The opinion of the court was delivered by: BONDY
Material allegations in the complaint are denied by the defendant, Remick Music Corporation, as for instance, the allegations in Paragraph 27. The answer raising important issues of fact, the plaintiff's motion for judgment on the pleadings against Remick Music Corporation must be denied.
The New York State Law with reference to summary judgment on pleadings and affidavits does not apply to suits in equity in this court. Defendant's motion for summary judgment accordingly must also be denied.
Regarding the defendant's motion as one to dismiss the complaint on the ground that it fails to allege facts sufficient to constitute a cause of action (without reference to the allegations in the answer and in the affidavits), the motion must also be denied.
The complaint alleges that the plaintiff wrote and composed the lyrics and music of the dramatico-musical composition entitled "Alma Wo Wohnst Du"; that thereafter he transferred all his rights therein to Adolph Philipp Co.; that the operetta never was produced for sale or published; and that Adolph Philipp Co. mailed one copy of the composition to the Register of Copyrights and received a certificate of copyright registration.
It is alleged that thereafter Adolph Philipp Co. gave to the defendant, Jerome H. Remick & Co., by two agreements made part of the complaint, "the sole, exclusive, absolute and unlimited right, license, privilege and authority to copyright, publish, print, reprint, copy and vend the music, lyrics and titles of all the musical compositions of the operetta."
Subsequently, it is alleged, adolph Philipp Co. Transferred all its rights to the compositions and its copyright to the plaintiff.
The complaint further alleges that thereafter the defendant, Remick Music Corporation, the successor in interest of Jerome H. Remick & Co., without authority transferred to the defendant Gene Buck, as president of the American Society of Composers, Authors & Publishers the exclusive, non-dramatic performing rights in and to the separate musical compositions contained in the dramaticomusical work including the song and musical composition entitled "Alma Wo Wohnst Du". It also alleges that the defendant broadcasting companies and the defendant Rudy Vallee under license from the Society broadcasted and performed non-dramatic renditions of the song and musical composition "Alma Wo Wohnst Du" publicly and for profit.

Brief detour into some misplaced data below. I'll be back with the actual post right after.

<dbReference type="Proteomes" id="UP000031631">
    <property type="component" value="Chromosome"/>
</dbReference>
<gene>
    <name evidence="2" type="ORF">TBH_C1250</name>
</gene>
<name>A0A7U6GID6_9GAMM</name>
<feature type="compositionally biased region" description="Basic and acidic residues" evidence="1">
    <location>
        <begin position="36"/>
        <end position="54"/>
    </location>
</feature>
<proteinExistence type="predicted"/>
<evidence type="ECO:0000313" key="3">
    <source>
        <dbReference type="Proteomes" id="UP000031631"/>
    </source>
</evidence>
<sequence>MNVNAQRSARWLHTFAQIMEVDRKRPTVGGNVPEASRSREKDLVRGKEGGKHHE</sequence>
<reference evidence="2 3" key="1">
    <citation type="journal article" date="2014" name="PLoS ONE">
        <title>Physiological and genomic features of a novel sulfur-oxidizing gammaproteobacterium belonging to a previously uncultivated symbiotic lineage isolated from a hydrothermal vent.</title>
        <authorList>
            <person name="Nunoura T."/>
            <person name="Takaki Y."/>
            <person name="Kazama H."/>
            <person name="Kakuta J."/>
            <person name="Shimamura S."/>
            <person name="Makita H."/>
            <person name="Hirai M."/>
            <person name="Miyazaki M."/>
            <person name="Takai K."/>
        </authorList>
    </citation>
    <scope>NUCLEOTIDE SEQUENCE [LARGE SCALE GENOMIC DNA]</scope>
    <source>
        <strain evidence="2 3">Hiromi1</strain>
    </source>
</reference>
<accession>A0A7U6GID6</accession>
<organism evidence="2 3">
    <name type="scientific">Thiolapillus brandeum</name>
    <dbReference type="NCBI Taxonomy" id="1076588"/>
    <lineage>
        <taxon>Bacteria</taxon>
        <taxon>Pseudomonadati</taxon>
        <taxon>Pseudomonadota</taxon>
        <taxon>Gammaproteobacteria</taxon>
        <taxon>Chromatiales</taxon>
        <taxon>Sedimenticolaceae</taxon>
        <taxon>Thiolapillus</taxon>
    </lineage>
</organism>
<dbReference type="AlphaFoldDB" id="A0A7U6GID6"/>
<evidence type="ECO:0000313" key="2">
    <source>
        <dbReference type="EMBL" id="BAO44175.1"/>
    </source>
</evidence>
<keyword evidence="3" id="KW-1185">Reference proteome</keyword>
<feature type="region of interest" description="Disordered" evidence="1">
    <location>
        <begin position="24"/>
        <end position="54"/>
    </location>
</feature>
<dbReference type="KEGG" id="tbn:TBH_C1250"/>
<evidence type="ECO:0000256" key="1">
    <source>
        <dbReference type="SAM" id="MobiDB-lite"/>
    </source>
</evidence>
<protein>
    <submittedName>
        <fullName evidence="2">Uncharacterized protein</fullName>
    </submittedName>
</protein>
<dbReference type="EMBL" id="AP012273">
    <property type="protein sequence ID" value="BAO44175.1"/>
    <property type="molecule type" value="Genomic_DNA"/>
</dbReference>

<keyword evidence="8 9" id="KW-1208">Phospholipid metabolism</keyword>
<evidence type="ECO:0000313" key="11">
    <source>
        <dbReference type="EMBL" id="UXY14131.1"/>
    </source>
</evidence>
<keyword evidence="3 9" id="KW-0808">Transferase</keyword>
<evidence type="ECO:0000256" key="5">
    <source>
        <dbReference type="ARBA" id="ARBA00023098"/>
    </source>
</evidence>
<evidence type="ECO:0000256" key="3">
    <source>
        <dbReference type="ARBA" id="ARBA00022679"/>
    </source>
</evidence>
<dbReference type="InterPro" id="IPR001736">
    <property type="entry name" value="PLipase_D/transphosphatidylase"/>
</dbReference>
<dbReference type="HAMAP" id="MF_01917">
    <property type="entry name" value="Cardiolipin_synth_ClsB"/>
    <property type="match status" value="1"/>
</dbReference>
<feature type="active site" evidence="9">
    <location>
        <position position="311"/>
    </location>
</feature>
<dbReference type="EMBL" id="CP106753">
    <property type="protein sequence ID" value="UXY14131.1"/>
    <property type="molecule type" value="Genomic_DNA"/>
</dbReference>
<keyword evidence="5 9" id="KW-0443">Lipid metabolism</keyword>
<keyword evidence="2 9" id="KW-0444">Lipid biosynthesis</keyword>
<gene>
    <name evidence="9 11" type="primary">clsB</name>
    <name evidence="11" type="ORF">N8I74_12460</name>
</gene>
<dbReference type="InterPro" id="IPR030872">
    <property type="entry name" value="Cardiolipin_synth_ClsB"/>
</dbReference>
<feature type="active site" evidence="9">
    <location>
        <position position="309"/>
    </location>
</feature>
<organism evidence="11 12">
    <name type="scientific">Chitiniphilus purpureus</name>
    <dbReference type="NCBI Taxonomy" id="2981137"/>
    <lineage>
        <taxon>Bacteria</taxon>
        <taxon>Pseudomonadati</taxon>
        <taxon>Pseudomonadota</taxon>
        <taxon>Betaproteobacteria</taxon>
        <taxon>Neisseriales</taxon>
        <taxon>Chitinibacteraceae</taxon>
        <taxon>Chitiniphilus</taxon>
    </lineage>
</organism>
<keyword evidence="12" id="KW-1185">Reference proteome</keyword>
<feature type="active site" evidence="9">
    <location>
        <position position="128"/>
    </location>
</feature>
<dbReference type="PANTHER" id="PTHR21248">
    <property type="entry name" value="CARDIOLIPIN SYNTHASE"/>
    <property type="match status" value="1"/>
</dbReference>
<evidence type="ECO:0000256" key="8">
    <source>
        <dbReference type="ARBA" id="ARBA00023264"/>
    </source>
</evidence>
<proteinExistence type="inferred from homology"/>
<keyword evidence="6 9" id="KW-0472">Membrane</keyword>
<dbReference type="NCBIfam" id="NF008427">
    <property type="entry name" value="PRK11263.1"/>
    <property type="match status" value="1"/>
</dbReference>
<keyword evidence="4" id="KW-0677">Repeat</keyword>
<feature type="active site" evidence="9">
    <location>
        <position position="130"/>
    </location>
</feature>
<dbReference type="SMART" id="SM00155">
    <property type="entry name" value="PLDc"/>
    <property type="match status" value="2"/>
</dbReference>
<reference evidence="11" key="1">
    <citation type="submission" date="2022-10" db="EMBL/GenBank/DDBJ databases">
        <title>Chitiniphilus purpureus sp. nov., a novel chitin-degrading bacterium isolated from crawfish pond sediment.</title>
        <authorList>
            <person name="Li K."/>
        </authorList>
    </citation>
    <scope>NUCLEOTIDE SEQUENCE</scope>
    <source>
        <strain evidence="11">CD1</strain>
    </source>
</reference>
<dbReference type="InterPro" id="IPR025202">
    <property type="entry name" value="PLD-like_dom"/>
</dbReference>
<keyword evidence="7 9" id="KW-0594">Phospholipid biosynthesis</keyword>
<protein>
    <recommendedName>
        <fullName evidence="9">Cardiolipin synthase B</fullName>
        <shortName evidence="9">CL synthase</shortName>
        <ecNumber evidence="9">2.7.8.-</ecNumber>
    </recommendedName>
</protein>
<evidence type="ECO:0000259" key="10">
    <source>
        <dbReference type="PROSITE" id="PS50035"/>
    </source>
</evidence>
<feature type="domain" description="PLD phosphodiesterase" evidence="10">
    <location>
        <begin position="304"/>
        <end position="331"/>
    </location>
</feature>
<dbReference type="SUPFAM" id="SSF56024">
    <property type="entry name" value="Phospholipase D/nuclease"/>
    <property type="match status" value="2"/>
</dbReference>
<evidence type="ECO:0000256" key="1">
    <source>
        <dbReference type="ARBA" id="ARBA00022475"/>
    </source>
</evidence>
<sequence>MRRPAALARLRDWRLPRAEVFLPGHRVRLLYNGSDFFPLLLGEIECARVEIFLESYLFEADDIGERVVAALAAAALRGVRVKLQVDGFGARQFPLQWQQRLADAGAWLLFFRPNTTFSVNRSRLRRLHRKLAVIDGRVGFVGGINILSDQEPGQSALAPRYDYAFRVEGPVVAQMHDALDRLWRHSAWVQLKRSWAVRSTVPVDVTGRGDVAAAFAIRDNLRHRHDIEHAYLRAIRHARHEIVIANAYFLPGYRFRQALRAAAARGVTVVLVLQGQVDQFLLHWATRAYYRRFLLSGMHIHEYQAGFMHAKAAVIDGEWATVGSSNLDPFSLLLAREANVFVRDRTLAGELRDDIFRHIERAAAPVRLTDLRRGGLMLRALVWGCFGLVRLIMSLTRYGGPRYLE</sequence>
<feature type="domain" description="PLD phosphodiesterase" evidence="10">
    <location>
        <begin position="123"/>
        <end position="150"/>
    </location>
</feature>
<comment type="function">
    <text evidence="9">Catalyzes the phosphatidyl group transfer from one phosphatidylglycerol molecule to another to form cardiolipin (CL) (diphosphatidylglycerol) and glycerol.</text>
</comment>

The sole issue is whether the complaint states a cause of action. This depends on the construction of the agreements between Adolph Philipp Co. and Jerome H. Remick & Co. annexed to the complaint.
The defendant contends that the intent and legal affect of the agreements was to give to Jerome H. Remick & Co. the full right to use the songs not only by publication but by performance for profit and in every other way.
The words of the grant other than the words "to copyright" appear to be for certain enumerated purposes. In such cases the courts have construed licenses to be for the specific enumerated purposes only. Manners v. Morosco, 252 U.S. 317, 40 S. Ct. 335, 64 L. Ed. 590; F. A. Mills, Inc., v. Standard Music Roll Co., D.C., 223 F. 849, affirmed, 3 Cir., 241 F. 360, 363; Harper Bros. v. Klaw, D.C., 232 F. 609; Klein v. Beach, D.C., 232 F. 240, 246; Kirk La Shelle Co. v. Paul Armstrong Co., 263 N.Y. 79, 188 N.E. 163.
The defendant contends that the cases cited are entirely inapplicable because the agreements grant the right to copyright, and therefore must have assigned the entire copyright. It is argued that since the copyright includes all rights in a work, the performing rights of the song in question are the property of the defendant.
A Composer selling without reservation the right to copyright his songs might well be deemed to have relinquished all rights of publication and performance. Cf. Dam v. Kirk La Shelle Co., 2 Cir., 175 F. 902. But these are not the Circumstances of this case. The songs were part of an operetta which before the execution of the agreements had already been copyrighted as a work not reproduced for sale. That the parties contemplated that the plaintiff's assignor would retain its rights in the operetta and continue to use the songs in the production of the operetta is apparent on the face of the agreements.In seems clear, therefore, that whatever rights were given to the publisher must be construed with reference to the prior copyright and the contemplated use of the songs in the performance of the operetta. The language of the grant, as stated, except for the word copyright, was not the language of an outright sale. The use of the term copyright does not conclusively disclose an intention to transfer the performance rights of the separate songs. The term "copyright" may refer merely to the re-registration required by Sec. 11 of the Copyright Law, 17 U.S.C.A. § 12, where a work, originally copyrighted before its reproduction for sale, is later published wholly or in part. According to Weil on Copyrights, 306, "the original copyright is neither extended, nor otherwise affected by such re-registration." Compare Herbert v. Shanley Co., 2 Cir., 229 F. 340, reversed, 242 U.S. 591, 37 S. Ct. 232, 61 L. Ed. 511. Such a construction would give effect to all the terms of the agreements. A larger meaning may have been intended, but the purposes of the parties are left in doubt. Such doubt as there is should be resolved in favor of the composer. The clearest language is necessary to divest the author of the fruits of his labor. Such language is lacking here.
As it does not appear that the term "to copyright" has an invariable meaning in the law and as the sense in which it is here used is, at the very least, the subject of reasonable dispute which may be resolved on trial, ...